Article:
You can’t build a strong corporation with a lot of committees and a board that has to be consulted every turn. You have to be able to make decisions on your own.

Rupert Murdoch

been watching too much tele, and i’ve noted a tendency in the output peddled by rupert murdoch – particularly in his ‘sci-fi’ channels – towards panicky apocalyptic scenarios. obviously this has been a trend with sci-fi from the moment it began (with the bible?) but coming from murdoch there seems to be a horrible symmetry across his investments, profiteering and manipulations.

fiction – science – fiction. actuality. for more on him. for a shallow look at his complex attitudes to climate change. it’s the approach he has to currency & politics & information that makes me think in terms of apocalypse…

watercolour on paper, a2, 2013
watercolour on paper, a2, 2013


one i dug out of a pile in the corner of my studio


pencil on paper, a5, 2013
pencil on paper, a5, 2013

this is a drawing of a sculpture by peter geebelen: great sculpture, i feel privileged to have visited.

a couple more images here

i got to see the work of stefaan vermuyten: . – great painting. available to see here: come may 2013. and here: very lovely galleries both.

it was necessary to see these things for real – digital versions are insufficient. though still: look – there is some amazing photography, and film here:  a film by natalie leenders, more:

inspiring. i am still taking it all in.

see also s’cool.


Critics are like horse-flies which hinder the horses in their ploughing of the soil. The muscles of the horse are as taut as fiddle-strings, and suddenly a horse-fly alights on its croup, buzzing and stinging. The horse’s skin quivers, it waves its tail. What is the fly buzzing about? It probably doesn’t know itself. It simply has a restless nature and wants to make itself felt — “I’m alive, too, you know!” it seems to say. “Look, I know how to buzz, there’s nothing I can’t buzz about!” I’ve been reading reviews of my stories for twenty-five years, and can’t remember a single useful point in any of them, or the slightest good advice. The only reviewer who ever made an impression on me was Skabichevsky, who prophesied that I would die drunk in the bottom of a ditch.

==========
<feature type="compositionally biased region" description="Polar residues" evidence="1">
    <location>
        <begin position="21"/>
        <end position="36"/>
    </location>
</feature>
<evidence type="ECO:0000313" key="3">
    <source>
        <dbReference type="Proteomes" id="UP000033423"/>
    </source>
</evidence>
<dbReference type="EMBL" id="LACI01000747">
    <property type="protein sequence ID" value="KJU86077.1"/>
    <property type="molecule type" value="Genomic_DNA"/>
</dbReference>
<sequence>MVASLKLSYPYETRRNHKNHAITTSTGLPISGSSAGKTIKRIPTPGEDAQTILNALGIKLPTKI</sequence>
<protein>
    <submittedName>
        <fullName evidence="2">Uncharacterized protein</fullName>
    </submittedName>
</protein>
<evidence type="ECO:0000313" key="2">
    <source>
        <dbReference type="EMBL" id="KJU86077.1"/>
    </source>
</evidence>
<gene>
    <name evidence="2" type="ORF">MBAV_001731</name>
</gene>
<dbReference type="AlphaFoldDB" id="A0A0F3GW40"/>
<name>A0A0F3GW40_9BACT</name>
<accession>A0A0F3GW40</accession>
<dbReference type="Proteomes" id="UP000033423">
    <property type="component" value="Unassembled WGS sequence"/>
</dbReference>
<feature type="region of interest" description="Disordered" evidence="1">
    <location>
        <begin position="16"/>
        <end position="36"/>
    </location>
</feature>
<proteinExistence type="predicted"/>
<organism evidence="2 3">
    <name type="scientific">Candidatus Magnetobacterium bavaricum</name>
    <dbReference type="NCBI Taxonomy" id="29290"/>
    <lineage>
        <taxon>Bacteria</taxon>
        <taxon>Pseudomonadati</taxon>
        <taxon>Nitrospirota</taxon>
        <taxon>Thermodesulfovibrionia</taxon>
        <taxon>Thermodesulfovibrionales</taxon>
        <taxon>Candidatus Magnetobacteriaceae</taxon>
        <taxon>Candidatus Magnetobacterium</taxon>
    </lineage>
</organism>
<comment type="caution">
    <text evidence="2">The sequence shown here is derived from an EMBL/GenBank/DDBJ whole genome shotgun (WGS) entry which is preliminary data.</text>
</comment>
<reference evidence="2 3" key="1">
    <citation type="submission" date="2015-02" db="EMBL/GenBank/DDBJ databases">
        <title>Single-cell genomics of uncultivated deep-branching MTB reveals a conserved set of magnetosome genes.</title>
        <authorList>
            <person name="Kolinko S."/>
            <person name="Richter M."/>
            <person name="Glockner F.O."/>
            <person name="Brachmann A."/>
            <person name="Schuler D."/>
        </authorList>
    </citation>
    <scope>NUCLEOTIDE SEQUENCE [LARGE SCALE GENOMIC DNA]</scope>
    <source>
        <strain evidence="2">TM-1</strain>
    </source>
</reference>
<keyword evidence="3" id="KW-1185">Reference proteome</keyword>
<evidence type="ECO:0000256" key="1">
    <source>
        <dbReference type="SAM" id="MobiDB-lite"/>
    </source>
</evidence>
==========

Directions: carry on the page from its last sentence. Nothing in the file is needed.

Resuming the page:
Anton Chekhov Quoted by Maxim Gorky in “Anton Chekhov,” On Literature.


charcoal on paper, a3, 2013
charcoal on paper, a3, 2013



oil pastel & pencil on paper, a4, 2013
oil pastel & pencil on paper, a4, 2013

a half shaved fox trotted past my window as i sat to write.


a tetrahedral pose from rudolf laban – taken from one of his drawings. my copy.


i’ve been copying laban’s drawings to understand them a little better. they are beautifully to the point, simple, and excellently fit for purpose. the portrayal of his theories in movement.


for workshops in movement using some of labans methods see (if in the london area).



Nothing has changed so little in the course of the last 5,000 years of history as the balance. At the time of the Cyclopes, in Greece and Carthage, in mighty Persia that was felled by the blows of Alexander of Macedon – – everywhere , at all times and in all spaces, the most universal and indispensable machine has been the balance. Balances are as old as weapons, and it may be that they are one and the same – – what is a balance but a sword from a battle , laid across the crest of a rock, so the victors can divide up the booty with justice?

Andrei Platonov, Happy Moscow

pencil on paper, a5, 2013
pencil on paper, a5, 2013

In alchemy, putrefaction is the same as fermentation – a substance is allowed to rot or decompose undisturbed. In some cases, the commencement of the process is facilitated with a small sample of the desired material to act as a “seed” (rather lazily taken off wikipedia)


and so balance can be an attempt to prevent transformation, the moving of one state to another


Maybe it’s avant-garde.

Alix Rule & David Levine on International Art English in Canopy Canopy Canopy.


i was contemplating addressing the sticky world of International Art English, i didn’t really want to because it’s not a world i like to enter. but i fancied being rude about it.

i have no need to say owt it’s all in this beautifully written article:

know thine enemy.

watercolour on paper, a3, 2013
watercolour on paper, a3, 2013


on a personal note, my first reaction to reading the gibberish foisted on ‘art lovers’ was out and out horror, and now i simply loath it. i’m sure there are persons gathering grand collections of this nonsense but i just can’t find it funny. it’s an elitist vernacular designed to remove active purpose from language (or is that art, or life in general…). ho hum.


pencil in sketchbook, a5, 2013
pencil in sketchbook, a5, 2013


see the full thing here:,


these manuscripts fascinate. the christian ones for the directness of the drawing – there is purpose to it – the islamic for their beauty (and the drawing). i love these maps.